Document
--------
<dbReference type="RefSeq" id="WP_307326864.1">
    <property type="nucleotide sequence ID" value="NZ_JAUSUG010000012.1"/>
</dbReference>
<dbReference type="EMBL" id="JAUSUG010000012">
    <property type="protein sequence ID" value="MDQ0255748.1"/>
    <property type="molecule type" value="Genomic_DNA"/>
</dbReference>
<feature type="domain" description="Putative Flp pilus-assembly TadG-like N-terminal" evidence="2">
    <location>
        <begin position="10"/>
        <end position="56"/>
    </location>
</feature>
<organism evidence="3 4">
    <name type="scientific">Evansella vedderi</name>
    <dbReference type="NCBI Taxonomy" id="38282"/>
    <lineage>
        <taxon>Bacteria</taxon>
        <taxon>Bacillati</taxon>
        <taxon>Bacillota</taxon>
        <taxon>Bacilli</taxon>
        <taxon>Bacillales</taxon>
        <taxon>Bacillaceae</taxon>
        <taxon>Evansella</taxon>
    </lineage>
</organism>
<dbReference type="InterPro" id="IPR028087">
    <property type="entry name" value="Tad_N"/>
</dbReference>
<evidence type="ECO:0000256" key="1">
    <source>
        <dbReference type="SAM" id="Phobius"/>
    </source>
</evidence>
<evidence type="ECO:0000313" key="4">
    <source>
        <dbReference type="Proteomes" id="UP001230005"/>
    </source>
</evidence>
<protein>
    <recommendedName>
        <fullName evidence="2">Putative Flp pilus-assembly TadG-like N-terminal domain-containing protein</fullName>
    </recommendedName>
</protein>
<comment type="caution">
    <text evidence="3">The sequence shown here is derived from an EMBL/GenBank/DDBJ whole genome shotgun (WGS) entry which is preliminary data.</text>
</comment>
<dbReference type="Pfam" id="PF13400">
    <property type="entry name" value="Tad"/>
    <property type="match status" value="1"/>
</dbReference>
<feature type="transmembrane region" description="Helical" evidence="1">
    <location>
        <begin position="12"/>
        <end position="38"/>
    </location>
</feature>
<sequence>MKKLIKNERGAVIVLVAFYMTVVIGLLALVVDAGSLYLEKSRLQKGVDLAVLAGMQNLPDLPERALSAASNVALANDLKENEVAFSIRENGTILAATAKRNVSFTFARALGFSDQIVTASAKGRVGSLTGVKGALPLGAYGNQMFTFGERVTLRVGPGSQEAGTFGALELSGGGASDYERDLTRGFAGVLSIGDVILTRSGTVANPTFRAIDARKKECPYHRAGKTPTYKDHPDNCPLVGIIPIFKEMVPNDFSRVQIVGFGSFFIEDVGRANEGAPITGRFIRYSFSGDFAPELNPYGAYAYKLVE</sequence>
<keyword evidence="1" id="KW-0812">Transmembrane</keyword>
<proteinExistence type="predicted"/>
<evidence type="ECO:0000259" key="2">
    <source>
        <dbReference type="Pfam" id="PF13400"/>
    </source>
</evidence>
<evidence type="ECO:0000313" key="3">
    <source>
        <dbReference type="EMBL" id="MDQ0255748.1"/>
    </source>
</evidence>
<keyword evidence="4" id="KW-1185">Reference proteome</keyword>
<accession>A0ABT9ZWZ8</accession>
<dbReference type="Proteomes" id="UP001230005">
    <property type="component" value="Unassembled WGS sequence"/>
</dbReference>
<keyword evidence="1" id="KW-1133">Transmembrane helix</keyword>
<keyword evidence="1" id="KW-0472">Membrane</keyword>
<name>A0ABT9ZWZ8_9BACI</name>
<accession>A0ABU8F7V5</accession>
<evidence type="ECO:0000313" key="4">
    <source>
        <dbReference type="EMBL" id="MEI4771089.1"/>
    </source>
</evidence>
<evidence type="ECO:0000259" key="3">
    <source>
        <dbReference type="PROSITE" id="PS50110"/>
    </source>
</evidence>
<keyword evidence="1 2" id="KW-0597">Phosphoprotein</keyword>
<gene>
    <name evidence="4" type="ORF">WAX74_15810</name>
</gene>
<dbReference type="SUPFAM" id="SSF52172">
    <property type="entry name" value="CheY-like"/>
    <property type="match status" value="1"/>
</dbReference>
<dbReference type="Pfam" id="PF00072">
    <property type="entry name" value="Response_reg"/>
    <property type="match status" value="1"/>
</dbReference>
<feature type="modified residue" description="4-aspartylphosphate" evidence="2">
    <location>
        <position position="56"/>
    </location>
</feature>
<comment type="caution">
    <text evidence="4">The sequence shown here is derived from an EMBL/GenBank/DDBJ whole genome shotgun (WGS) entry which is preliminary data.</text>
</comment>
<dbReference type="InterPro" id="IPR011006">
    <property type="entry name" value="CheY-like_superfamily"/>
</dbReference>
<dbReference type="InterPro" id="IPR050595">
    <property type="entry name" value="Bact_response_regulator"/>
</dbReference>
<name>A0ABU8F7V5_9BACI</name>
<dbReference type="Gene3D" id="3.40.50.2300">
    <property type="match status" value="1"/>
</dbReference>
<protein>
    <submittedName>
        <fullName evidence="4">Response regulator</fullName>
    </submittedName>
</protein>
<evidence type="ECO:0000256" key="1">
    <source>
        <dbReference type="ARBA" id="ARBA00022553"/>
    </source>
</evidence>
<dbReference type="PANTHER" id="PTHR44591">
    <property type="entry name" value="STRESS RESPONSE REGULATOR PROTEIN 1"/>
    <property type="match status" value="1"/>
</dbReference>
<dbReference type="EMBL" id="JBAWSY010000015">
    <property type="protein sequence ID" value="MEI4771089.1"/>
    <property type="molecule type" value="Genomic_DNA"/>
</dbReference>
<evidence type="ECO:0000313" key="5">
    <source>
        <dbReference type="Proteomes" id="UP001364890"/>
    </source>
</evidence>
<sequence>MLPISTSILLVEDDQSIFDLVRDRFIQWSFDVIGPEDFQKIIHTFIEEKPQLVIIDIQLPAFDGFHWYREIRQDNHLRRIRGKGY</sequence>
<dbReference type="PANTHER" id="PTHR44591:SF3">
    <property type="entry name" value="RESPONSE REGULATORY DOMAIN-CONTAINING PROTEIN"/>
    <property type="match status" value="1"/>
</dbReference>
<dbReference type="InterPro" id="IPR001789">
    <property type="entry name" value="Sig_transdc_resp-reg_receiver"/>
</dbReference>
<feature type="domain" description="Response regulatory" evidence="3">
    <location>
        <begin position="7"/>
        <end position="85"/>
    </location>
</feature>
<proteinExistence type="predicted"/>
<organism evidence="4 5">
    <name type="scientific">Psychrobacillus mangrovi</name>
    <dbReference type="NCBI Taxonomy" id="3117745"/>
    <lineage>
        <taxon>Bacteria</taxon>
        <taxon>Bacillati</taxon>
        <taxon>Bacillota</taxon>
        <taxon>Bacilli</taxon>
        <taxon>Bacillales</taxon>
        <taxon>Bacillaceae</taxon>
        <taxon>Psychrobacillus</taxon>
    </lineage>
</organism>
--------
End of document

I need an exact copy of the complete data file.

<dbReference type="RefSeq" id="WP_307326864.1">
    <property type="nucleotide sequence ID" value="NZ_JAUSUG010000012.1"/>
</dbReference>
<dbReference type="EMBL" id="JAUSUG010000012">
    <property type="protein sequence ID" value="MDQ0255748.1"/>
    <property type="molecule type" value="Genomic_DNA"/>
</dbReference>
<feature type="domain" description="Putative Flp pilus-assembly TadG-like N-terminal" evidence="2">
    <location>
        <begin position="10"/>
        <end position="56"/>
    </location>
</feature>
<organism evidence="3 4">
    <name type="scientific">Evansella vedderi</name>
    <dbReference type="NCBI Taxonomy" id="38282"/>
    <lineage>
        <taxon>Bacteria</taxon>
        <taxon>Bacillati</taxon>
        <taxon>Bacillota</taxon>
        <taxon>Bacilli</taxon>
        <taxon>Bacillales</taxon>
        <taxon>Bacillaceae</taxon>
        <taxon>Evansella</taxon>
    </lineage>
</organism>
<dbReference type="InterPro" id="IPR028087">
    <property type="entry name" value="Tad_N"/>
</dbReference>
<evidence type="ECO:0000256" key="1">
    <source>
        <dbReference type="SAM" id="Phobius"/>
    </source>
</evidence>
<evidence type="ECO:0000313" key="4">
    <source>
        <dbReference type="Proteomes" id="UP001230005"/>
    </source>
</evidence>
<protein>
    <recommendedName>
        <fullName evidence="2">Putative Flp pilus-assembly TadG-like N-terminal domain-containing protein</fullName>
    </recommendedName>
</protein>
<comment type="caution">
    <text evidence="3">The sequence shown here is derived from an EMBL/GenBank/DDBJ whole genome shotgun (WGS) entry which is preliminary data.</text>
</comment>
<dbReference type="Pfam" id="PF13400">
    <property type="entry name" value="Tad"/>
    <property type="match status" value="1"/>
</dbReference>
<feature type="transmembrane region" description="Helical" evidence="1">
    <location>
        <begin position="12"/>
        <end position="38"/>
    </location>
</feature>
<sequence>MKKLIKNERGAVIVLVAFYMTVVIGLLALVVDAGSLYLEKSRLQKGVDLAVLAGMQNLPDLPERALSAASNVALANDLKENEVAFSIRENGTILAATAKRNVSFTFARALGFSDQIVTASAKGRVGSLTGVKGALPLGAYGNQMFTFGERVTLRVGPGSQEAGTFGALELSGGGASDYERDLTRGFAGVLSIGDVILTRSGTVANPTFRAIDARKKECPYHRAGKTPTYKDHPDNCPLVGIIPIFKEMVPNDFSRVQIVGFGSFFIEDVGRANEGAPITGRFIRYSFSGDFAPELNPYGAYAYKLVE</sequence>
<keyword evidence="1" id="KW-0812">Transmembrane</keyword>
<proteinExistence type="predicted"/>
<evidence type="ECO:0000259" key="2">
    <source>
        <dbReference type="Pfam" id="PF13400"/>
    </source>
</evidence>
<evidence type="ECO:0000313" key="3">
    <source>
        <dbReference type="EMBL" id="MDQ0255748.1"/>
    </source>
</evidence>
<keyword evidence="4" id="KW-1185">Reference proteome</keyword>
<accession>A0ABT9ZWZ8</accession>
<dbReference type="Proteomes" id="UP001230005">
    <property type="component" value="Unassembled WGS sequence"/>
</dbReference>
<keyword evidence="1" id="KW-1133">Transmembrane helix</keyword>
<keyword evidence="1" id="KW-0472">Membrane</keyword>
<name>A0ABT9ZWZ8_9BACI</name>
<accession>A0ABU8F7V5</accession>
<evidence type="ECO:0000313" key="4">
    <source>
        <dbReference type="EMBL" id="MEI4771089.1"/>
    </source>
</evidence>
<evidence type="ECO:0000259" key="3">
    <source>
        <dbReference type="PROSITE" id="PS50110"/>
    </source>
</evidence>
<keyword evidence="1 2" id="KW-0597">Phosphoprotein</keyword>
<gene>
    <name evidence="4" type="ORF">WAX74_15810</name>
</gene>
<dbReference type="SUPFAM" id="SSF52172">
    <property type="entry name" value="CheY-like"/>
    <property type="match status" value="1"/>
</dbReference>
<dbReference type="Pfam" id="PF00072">
    <property type="entry name" value="Response_reg"/>
    <property type="match status" value="1"/>
</dbReference>
<feature type="modified residue" description="4-aspartylphosphate" evidence="2">
    <location>
        <position position="56"/>
    </location>
</feature>
<comment type="caution">
    <text evidence="4">The sequence shown here is derived from an EMBL/GenBank/DDBJ whole genome shotgun (WGS) entry which is preliminary data.</text>
</comment>
<dbReference type="InterPro" id="IPR011006">
    <property type="entry name" value="CheY-like_superfamily"/>
</dbReference>
<dbReference type="InterPro" id="IPR050595">
    <property type="entry name" value="Bact_response_regulator"/>
</dbReference>
<name>A0ABU8F7V5_9BACI</name>
<dbReference type="Gene3D" id="3.40.50.2300">
    <property type="match status" value="1"/>
</dbReference>
<protein>
    <submittedName>
        <fullName evidence="4">Response regulator</fullName>
    </submittedName>
</protein>
<evidence type="ECO:0000256" key="1">
    <source>
        <dbReference type="ARBA" id="ARBA00022553"/>
    </source>
</evidence>
<dbReference type="PANTHER" id="PTHR44591">
    <property type="entry name" value="STRESS RESPONSE REGULATOR PROTEIN 1"/>
    <property type="match status" value="1"/>
</dbReference>
<dbReference type="EMBL" id="JBAWSY010000015">
    <property type="protein sequence ID" value="MEI4771089.1"/>
    <property type="molecule type" value="Genomic_DNA"/>
</dbReference>
<evidence type="ECO:0000313" key="5">
    <source>
        <dbReference type="Proteomes" id="UP001364890"/>
    </source>
</evidence>
<sequence>MLPISTSILLVEDDQSIFDLVRDRFIQWSFDVIGPEDFQKIIHTFIEEKPQLVIIDIQLPAFDGFHWYREIRQDNHLRRIRGKGY</sequence>
<dbReference type="PANTHER" id="PTHR44591:SF3">
    <property type="entry name" value="RESPONSE REGULATORY DOMAIN-CONTAINING PROTEIN"/>
    <property type="match status" value="1"/>
</dbReference>
<dbReference type="InterPro" id="IPR001789">
    <property type="entry name" value="Sig_transdc_resp-reg_receiver"/>
</dbReference>
<feature type="domain" description="Response regulatory" evidence="3">
    <location>
        <begin position="7"/>
        <end position="85"/>
    </location>
</feature>
<proteinExistence type="predicted"/>
<organism evidence="4 5">
    <name type="scientific">Psychrobacillus mangrovi</name>
    <dbReference type="NCBI Taxonomy" id="3117745"/>
    <lineage>
        <taxon>Bacteria</taxon>
        <taxon>Bacillati</taxon>
        <taxon>Bacillota</taxon>
        <taxon>Bacilli</taxon>
        <taxon>Bacillales</taxon>
        <taxon>Bacillaceae</taxon>
        <taxon>Psychrobacillus</taxon>
    </lineage>
</organism>